Celebrity Culture: Chasing celebrity: A time-tested way to stand out in the 2020 presidential crowd

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Celebrity Culture: Chasing celebrity: A time-tested way to stand out in the 2020 presidential crowd

Celebrity Culture:

It should come as no surprise that candidates for public office often underscore personal narrative, attempting to cultivate an image of themselves as a charismatic celebrity.

Most of the nearly two dozen candidates vying to be the 2020 Democratic presidential nominee have taken a turn at fame, although for many, the burst of celebrity lasts no longer than 15 minutes.

Perhaps no candidate in the Democratic primary field exemplifies the collision of celebrity and politics better than former Texas Rep. Beto O’Rourke, who has crafted his campaign to draw maximum attention to his youthful, charismatic image.

It’s a strategy that draws favorable comparison to older, seemingly staid competitors, in particular, former Vice President Joe Biden and Vermont Sen. Bernie Sanders. But it also distracts from the absence of details in his ideas and policy platforms.

The goal, in the end, is to linger in the mind of voters when they enter the ballot box.

“Right now, in the run-up to the 2020 election, Democratic voters are very focused on electability,”Jessica Flanigan, an associate professor at the University of Richmond, wrote recently in The Conversation, an online academic website. “Charisma is a crucial consideration in discussions about who can beat Donald Trump.”

To be sure, charisma, popularity and fame have always been a part of politics. The whole point of a campaign, after all, is to enhance the image of a candidate and convince voters to like them enough to cast a ballot in support.

By their very nature, celebrities are well-known and well-liked by large numbers of people. It makes perfect sense that aspiring political leaders would work hard to enhance their own status in the public eye.

For Flanigan and a growing body of psychologists, political scientists and other observers, the quest for celebrity and political power poses ominous challenges to the foundation of self-governing democracy. Social critics worry that popularity may be viewed by some voters as more important than policymaking.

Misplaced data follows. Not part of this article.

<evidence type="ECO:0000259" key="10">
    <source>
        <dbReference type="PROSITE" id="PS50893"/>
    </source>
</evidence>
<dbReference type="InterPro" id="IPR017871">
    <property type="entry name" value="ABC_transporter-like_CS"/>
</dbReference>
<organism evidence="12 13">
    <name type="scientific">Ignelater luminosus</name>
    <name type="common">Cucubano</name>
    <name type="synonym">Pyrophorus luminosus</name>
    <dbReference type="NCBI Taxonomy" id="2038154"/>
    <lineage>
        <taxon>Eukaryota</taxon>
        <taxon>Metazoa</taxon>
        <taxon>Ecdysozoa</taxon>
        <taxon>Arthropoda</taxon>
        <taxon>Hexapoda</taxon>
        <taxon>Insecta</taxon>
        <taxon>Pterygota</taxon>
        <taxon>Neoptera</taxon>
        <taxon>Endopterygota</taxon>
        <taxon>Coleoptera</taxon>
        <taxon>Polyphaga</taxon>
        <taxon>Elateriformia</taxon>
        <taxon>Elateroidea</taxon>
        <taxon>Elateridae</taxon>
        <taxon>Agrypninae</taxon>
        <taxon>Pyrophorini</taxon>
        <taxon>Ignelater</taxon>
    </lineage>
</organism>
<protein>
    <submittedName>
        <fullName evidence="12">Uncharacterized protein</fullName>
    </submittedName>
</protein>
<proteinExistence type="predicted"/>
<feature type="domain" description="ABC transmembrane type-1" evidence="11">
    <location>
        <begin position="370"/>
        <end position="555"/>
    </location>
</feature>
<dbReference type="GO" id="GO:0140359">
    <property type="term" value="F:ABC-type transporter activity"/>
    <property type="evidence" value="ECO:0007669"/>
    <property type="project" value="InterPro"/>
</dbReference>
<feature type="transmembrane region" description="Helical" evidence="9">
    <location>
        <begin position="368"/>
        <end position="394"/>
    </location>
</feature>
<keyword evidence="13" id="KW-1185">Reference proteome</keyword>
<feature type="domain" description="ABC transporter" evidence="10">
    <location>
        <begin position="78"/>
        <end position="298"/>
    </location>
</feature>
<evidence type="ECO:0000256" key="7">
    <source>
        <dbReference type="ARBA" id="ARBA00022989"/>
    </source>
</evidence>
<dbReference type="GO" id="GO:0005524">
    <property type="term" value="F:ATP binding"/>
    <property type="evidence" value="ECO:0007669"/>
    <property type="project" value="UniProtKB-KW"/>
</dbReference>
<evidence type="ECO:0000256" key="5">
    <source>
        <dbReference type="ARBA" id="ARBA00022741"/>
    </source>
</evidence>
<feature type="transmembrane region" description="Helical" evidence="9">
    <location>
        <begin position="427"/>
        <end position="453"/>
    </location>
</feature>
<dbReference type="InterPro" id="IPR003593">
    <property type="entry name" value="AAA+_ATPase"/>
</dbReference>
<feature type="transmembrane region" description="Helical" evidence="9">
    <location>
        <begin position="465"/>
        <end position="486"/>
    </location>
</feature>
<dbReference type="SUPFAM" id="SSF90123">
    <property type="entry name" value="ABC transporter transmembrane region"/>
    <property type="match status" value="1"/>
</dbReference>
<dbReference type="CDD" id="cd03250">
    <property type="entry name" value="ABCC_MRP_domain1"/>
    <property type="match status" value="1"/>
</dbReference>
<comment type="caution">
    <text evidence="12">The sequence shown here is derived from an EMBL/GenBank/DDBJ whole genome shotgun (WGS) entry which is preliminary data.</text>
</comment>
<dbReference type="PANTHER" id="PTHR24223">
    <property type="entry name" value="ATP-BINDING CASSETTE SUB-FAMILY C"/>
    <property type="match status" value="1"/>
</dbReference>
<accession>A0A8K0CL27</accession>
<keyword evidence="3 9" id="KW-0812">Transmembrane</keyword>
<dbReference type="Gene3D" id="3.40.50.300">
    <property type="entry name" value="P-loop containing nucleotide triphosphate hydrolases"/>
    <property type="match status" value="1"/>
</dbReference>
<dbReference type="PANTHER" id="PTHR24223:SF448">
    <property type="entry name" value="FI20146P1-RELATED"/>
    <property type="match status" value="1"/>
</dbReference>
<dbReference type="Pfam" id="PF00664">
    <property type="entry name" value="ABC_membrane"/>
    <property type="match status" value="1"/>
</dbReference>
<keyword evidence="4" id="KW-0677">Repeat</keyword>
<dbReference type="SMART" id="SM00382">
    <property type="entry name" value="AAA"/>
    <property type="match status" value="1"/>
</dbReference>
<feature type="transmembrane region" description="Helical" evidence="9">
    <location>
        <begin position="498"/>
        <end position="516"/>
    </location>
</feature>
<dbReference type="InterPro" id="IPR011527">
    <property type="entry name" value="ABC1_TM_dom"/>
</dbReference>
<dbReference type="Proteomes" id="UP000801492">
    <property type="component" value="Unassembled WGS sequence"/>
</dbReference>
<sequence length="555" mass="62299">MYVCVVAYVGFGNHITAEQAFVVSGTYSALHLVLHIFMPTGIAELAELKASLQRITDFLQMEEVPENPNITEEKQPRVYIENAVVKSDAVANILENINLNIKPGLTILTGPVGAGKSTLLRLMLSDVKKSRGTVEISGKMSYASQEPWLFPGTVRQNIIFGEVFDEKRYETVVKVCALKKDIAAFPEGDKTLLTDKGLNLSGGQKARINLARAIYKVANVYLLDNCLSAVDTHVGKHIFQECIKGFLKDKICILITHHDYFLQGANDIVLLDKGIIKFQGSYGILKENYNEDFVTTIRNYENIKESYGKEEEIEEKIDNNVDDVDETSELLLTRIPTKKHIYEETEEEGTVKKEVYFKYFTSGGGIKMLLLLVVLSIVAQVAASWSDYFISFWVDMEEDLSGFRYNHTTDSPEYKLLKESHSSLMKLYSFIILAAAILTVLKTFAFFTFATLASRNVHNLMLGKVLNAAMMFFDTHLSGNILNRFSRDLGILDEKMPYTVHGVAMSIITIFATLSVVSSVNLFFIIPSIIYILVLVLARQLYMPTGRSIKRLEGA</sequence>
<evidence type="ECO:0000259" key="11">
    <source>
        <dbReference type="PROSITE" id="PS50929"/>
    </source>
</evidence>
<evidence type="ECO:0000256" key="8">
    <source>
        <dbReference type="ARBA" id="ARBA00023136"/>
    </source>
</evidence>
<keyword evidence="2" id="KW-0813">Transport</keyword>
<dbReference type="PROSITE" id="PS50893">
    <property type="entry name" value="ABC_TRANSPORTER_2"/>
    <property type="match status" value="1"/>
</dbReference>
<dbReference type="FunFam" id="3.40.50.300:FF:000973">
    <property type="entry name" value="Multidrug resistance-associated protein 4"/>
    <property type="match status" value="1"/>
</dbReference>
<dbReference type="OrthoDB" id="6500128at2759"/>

“As a scholar whose teaching and research addresses the ethics of leadership, I believe that following charisma is a mistake, because charisma has very little to do with the things that voters should care about when choosing political leaders, like their character and ability to govern,” Flanigan wrote.

“[C]harisma prompts people to focus on a candidate’s appearance or extraneous aspects of their personality rather than engaging in independent moral deliberation about the leaders’ qualifications or policy proposals.”

Psychologist Tomas Chamorro-Premuzic, who advises corporations and organizations on hiring talented leaders, believes there’s a dark side to the charisma of the public office holder. Writing in 2012 in the Harvard Business Review, Chamorro-Premuzic argued that there’s a danger in allowing reason to be overwhelmed by charm when hiring corporate chief executives or electing presidents:

Charm is based on emotional manipulation and, as such, it has the ability to trump any rational assessment and bias our views. Charismatic leaders influence by charm rather than reason and when they run out of charm they tend to revert to force (think Jim Jones, Christina Fernandez de Kirchner, or your favorite brutal dictator). . . .

Egocentricity, deceit, manipulativeness, and selfishness are key career advancers in both politics and management, and many leaders rise to the top motivated by their own problems with authority. Although being in charge is a good antidote to having a boss, if you cannot be managed you can probably not manage others either — this is why Rupert Murdoch and Donald Trump spent very little time working for others, but too much time managing others.